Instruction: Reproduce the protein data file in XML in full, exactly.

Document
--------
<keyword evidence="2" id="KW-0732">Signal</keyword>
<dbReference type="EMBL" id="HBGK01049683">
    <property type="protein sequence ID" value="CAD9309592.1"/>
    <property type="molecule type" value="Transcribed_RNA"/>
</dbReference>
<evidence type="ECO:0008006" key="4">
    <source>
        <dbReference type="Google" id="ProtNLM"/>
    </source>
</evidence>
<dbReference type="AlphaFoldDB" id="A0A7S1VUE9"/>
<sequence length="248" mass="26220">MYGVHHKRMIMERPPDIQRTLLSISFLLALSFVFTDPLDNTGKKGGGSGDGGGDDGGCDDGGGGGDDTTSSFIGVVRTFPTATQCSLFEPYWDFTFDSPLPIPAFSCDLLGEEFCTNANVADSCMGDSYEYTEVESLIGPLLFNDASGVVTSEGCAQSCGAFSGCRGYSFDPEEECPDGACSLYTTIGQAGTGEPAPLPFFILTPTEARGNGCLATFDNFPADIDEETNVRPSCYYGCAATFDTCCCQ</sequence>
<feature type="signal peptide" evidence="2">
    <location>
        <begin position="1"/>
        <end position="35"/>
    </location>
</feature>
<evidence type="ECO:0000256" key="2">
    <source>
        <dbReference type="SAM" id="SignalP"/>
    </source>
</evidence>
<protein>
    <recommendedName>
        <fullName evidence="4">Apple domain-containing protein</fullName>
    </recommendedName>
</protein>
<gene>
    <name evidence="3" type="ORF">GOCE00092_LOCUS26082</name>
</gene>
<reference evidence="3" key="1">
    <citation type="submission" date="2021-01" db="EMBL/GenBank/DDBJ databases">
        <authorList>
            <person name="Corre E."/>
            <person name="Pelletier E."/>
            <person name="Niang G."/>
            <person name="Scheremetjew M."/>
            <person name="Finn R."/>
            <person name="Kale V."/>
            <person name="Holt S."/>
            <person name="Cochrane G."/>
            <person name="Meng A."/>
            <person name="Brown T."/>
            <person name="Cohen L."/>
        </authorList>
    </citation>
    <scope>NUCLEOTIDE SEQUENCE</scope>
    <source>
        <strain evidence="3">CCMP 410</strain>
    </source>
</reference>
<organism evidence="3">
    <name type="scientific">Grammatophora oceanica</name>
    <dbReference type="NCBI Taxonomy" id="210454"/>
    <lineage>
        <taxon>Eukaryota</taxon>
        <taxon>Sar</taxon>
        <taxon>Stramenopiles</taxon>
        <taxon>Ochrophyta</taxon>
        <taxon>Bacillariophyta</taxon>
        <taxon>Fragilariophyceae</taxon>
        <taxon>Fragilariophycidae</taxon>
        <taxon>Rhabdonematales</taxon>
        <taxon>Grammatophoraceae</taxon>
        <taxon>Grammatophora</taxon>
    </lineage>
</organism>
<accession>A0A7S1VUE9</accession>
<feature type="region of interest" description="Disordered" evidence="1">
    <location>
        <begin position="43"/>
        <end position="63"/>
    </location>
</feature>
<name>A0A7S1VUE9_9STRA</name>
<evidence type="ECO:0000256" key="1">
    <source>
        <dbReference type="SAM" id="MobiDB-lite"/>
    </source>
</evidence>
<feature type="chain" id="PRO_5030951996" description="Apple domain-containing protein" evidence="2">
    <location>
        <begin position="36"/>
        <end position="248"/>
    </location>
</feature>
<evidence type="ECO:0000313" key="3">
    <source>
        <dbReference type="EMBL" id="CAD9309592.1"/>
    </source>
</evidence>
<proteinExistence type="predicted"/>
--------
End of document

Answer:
<keyword evidence="2" id="KW-0732">Signal</keyword>
<dbReference type="EMBL" id="HBGK01049683">
    <property type="protein sequence ID" value="CAD9309592.1"/>
    <property type="molecule type" value="Transcribed_RNA"/>
</dbReference>
<evidence type="ECO:0008006" key="4">
    <source>
        <dbReference type="Google" id="ProtNLM"/>
    </source>
</evidence>
<dbReference type="AlphaFoldDB" id="A0A7S1VUE9"/>
<sequence length="248" mass="26220">MYGVHHKRMIMERPPDIQRTLLSISFLLALSFVFTDPLDNTGKKGGGSGDGGGDDGGCDDGGGGGDDTTSSFIGVVRTFPTATQCSLFEPYWDFTFDSPLPIPAFSCDLLGEEFCTNANVADSCMGDSYEYTEVESLIGPLLFNDASGVVTSEGCAQSCGAFSGCRGYSFDPEEECPDGACSLYTTIGQAGTGEPAPLPFFILTPTEARGNGCLATFDNFPADIDEETNVRPSCYYGCAATFDTCCCQ</sequence>
<feature type="signal peptide" evidence="2">
    <location>
        <begin position="1"/>
        <end position="35"/>
    </location>
</feature>
<evidence type="ECO:0000256" key="2">
    <source>
        <dbReference type="SAM" id="SignalP"/>
    </source>
</evidence>
<protein>
    <recommendedName>
        <fullName evidence="4">Apple domain-containing protein</fullName>
    </recommendedName>
</protein>
<gene>
    <name evidence="3" type="ORF">GOCE00092_LOCUS26082</name>
</gene>
<reference evidence="3" key="1">
    <citation type="submission" date="2021-01" db="EMBL/GenBank/DDBJ databases">
        <authorList>
            <person name="Corre E."/>
            <person name="Pelletier E."/>
            <person name="Niang G."/>
            <person name="Scheremetjew M."/>
            <person name="Finn R."/>
            <person name="Kale V."/>
            <person name="Holt S."/>
            <person name="Cochrane G."/>
            <person name="Meng A."/>
            <person name="Brown T."/>
            <person name="Cohen L."/>
        </authorList>
    </citation>
    <scope>NUCLEOTIDE SEQUENCE</scope>
    <source>
        <strain evidence="3">CCMP 410</strain>
    </source>
</reference>
<organism evidence="3">
    <name type="scientific">Grammatophora oceanica</name>
    <dbReference type="NCBI Taxonomy" id="210454"/>
    <lineage>
        <taxon>Eukaryota</taxon>
        <taxon>Sar</taxon>
        <taxon>Stramenopiles</taxon>
        <taxon>Ochrophyta</taxon>
        <taxon>Bacillariophyta</taxon>
        <taxon>Fragilariophyceae</taxon>
        <taxon>Fragilariophycidae</taxon>
        <taxon>Rhabdonematales</taxon>
        <taxon>Grammatophoraceae</taxon>
        <taxon>Grammatophora</taxon>
    </lineage>
</organism>
<accession>A0A7S1VUE9</accession>
<feature type="region of interest" description="Disordered" evidence="1">
    <location>
        <begin position="43"/>
        <end position="63"/>
    </location>
</feature>
<name>A0A7S1VUE9_9STRA</name>
<evidence type="ECO:0000256" key="1">
    <source>
        <dbReference type="SAM" id="MobiDB-lite"/>
    </source>
</evidence>
<feature type="chain" id="PRO_5030951996" description="Apple domain-containing protein" evidence="2">
    <location>
        <begin position="36"/>
        <end position="248"/>
    </location>
</feature>
<evidence type="ECO:0000313" key="3">
    <source>
        <dbReference type="EMBL" id="CAD9309592.1"/>
    </source>
</evidence>
<proteinExistence type="predicted"/>